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Revolut's Rise As UK's Fintech King - What's In It For India?

Editor, TRANSFIN
Jul 22, 2021 5:09 AM 6 min read
Editorial

Do you know which sector in India clinched the most number of funding deals last year?

Fintech and financial services - 123 deals. (Listen to engaging podcasts on the fintech evolution in India here and here). 

In your face, global economic slowdown!

The fintech industry is rising and expanding faster than the pace of the Virgin Galactic team which scrambled their jets (literally!) to send Richard Branson to space faster than Jeff Bezos. Just yesterday, Revolut, a new-age fintech startup focused on banking services, became the UK's most valuable startup with a $33bn valuation (more than Paytm’s expected valuation). It raised $800m in Series E funding led by SoftBank and Tiger Global (6x valuation increase in a year).

Today, we look into the business model and operation of Revolut, its potential interest in an India expansion and the possibility of more UK neobanks flocking to Indian shores in what is anyway rapidly turning into a fairly crowded market

 

Fintech Familiarisation

Before we offend the sensibilities of our meticulous readers, we should clarify that fintechs and neobanks are separate but occasionally overlapping entities. 

The word fintech essentially includes any business that is a cross between technology and finance. Neobanks, on the other hand, are "banks" which operate online, also called digital banks that exist without branches. So, yes, neobanks are a subcategory within the fintech industry.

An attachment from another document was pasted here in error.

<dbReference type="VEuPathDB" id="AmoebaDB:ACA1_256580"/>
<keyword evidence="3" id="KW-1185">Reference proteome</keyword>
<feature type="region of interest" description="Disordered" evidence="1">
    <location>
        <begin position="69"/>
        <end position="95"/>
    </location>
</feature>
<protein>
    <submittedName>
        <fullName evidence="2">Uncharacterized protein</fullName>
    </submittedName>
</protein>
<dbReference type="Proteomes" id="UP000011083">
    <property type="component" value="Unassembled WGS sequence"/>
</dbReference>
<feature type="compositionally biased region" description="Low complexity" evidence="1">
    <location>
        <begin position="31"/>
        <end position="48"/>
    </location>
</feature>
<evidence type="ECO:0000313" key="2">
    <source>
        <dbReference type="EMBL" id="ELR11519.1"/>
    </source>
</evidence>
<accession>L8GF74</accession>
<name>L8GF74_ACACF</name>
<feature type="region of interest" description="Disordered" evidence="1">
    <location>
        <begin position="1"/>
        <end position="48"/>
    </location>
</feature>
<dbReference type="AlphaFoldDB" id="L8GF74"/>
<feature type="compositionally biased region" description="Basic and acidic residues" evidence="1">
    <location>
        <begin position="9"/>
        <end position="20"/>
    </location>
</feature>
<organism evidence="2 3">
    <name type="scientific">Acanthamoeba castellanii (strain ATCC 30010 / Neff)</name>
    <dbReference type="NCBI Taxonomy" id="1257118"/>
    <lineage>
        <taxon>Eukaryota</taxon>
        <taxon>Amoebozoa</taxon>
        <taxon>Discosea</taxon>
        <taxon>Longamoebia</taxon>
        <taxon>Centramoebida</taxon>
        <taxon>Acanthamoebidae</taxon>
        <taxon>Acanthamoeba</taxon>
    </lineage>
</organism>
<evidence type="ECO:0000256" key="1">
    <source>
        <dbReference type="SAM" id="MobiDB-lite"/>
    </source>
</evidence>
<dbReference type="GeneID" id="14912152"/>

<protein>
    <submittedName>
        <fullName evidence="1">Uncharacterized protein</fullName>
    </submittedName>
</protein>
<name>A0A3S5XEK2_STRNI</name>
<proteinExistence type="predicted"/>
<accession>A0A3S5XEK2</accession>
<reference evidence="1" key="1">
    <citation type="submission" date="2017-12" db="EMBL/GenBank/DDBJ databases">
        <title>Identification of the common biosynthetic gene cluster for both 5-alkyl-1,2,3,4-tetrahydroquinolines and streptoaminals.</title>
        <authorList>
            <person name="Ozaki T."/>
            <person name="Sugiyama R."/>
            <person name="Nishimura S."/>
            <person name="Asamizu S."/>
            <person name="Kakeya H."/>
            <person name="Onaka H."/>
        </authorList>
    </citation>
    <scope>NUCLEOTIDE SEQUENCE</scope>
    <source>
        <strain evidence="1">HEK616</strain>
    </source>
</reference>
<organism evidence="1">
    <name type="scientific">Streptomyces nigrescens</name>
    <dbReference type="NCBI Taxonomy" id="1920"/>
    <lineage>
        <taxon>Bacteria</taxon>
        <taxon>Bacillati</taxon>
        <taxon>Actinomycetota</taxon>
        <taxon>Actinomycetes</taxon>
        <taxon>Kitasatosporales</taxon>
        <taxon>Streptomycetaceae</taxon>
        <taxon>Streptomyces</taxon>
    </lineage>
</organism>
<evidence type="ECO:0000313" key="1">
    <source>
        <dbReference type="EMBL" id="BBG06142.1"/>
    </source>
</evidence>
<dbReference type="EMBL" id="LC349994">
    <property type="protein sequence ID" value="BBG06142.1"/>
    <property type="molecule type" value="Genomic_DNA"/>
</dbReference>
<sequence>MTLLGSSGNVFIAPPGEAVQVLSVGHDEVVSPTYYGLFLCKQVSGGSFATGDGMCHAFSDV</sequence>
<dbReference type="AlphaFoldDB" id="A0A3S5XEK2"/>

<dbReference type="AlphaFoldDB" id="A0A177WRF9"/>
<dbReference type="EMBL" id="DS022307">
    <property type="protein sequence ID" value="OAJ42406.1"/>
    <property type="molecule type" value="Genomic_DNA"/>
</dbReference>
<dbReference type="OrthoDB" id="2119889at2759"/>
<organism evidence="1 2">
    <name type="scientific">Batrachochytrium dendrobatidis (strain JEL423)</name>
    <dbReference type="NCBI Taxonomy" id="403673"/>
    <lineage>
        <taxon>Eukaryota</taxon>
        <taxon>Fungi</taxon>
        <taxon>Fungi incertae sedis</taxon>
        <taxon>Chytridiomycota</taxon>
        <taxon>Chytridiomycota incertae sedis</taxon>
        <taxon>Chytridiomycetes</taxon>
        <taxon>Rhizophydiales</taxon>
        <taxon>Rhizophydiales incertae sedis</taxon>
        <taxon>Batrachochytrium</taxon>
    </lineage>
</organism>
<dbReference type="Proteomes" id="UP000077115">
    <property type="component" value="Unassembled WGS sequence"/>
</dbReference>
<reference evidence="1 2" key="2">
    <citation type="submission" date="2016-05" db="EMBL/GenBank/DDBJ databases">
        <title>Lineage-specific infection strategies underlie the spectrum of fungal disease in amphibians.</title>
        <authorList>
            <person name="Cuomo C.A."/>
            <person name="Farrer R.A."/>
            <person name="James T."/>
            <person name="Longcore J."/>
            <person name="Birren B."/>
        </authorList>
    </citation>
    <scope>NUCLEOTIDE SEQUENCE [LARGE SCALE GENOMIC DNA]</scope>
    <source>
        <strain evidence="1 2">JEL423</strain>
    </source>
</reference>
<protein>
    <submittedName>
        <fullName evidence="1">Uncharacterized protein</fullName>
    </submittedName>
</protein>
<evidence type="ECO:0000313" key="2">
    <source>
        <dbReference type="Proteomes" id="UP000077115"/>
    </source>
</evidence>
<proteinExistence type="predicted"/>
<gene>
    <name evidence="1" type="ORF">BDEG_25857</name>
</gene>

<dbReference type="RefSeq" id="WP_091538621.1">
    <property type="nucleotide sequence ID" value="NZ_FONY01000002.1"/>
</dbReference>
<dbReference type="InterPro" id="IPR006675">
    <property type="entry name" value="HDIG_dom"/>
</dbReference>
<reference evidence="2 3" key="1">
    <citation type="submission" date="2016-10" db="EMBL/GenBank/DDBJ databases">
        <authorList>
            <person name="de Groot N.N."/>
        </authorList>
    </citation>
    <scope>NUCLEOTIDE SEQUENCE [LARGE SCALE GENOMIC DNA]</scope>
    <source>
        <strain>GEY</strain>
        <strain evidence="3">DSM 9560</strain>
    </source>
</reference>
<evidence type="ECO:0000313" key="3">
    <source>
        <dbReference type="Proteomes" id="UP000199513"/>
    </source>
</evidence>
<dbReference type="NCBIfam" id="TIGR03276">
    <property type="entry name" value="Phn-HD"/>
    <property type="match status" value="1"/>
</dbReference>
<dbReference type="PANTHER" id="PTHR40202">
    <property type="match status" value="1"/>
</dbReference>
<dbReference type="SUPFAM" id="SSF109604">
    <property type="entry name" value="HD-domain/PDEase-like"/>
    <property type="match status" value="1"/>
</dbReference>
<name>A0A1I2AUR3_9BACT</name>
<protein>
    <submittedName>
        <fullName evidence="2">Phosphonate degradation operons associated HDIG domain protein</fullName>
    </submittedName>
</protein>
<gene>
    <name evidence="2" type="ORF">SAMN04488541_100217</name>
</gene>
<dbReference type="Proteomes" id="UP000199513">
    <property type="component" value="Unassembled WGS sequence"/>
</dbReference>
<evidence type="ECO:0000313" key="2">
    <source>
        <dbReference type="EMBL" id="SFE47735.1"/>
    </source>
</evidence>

Revolut is a seven-year-old company that started out as an app offering prepaid debit cards and a medium for people to transfer and exchange money (hence fintech). Today, it has diversified immensely into many cross-cutting service domains - multi-currency banking, payments, international money transfers, stock and cryptocurrency trading, budgeting tools etc. The company has more than 15 million worldwide customers and is expected to hit nearly 5 million bank account holders by 2025. 

Zero fees on foreign transactions was the best-selling proposition of Revolut in its early days. Even though the free services have transitioned into fee-based services now, the gateway model of business has helped the company draw young customers into slowly expanding their use of the app. 

Another distinguishing feature of Revolut is its "rapid deployment of new products". The reason it has pulled ahead of rivals is because of the faster pace of innovation and expansion of services that has catapulted its presence in more than 30 countries in just seven years. It also offers a very niche automation feature - a digital wealth manager - for users with large portfolios which makes investment decisions on the user's behalf, a fairly novel offering.  

At present, Revolut has at least 10 new projects in their development stages, waiting to launch in the next three years. In addition, one of the greatest ambitions of Nikolay Storonsky, the Founder and CEO of Revolut, is to create a "superapp" which will provide a single-point access to ALL customer financial services in the future.

Conceptually, the idea of a one-stop-shop i.e. “superapp” is not new. WeChat, Paytm and others have long flirted (and executed to a fair extent) with the idea, albeit with different approaches and varying growth trajectories. Several mainstream banks are continuously and quickly sprucing up their apps to pack them with as many transactional features as possible with the same superapp narrative. 

And then there are tech platforms such as Google Pay who are increasingly offering a diversified portfolio of services. The idea is to retain the user within the app for as many transactions as possible. 

Amidst all the innovation, it will perhaps be the oldest form of banking i.e. underwriting loans that will still create the biggest moat! In that context, it is worthwhile to note that Revolut has banking licenses in the European Union and is in the process of attaining one in the UK as well. 

 

The Fintech Finesse 

Revolut may have risen to the top of the UK fintech valuation pile but it is part of an industry which single-handedly attracted $5.7bn of investment into the country in the first half of 2021.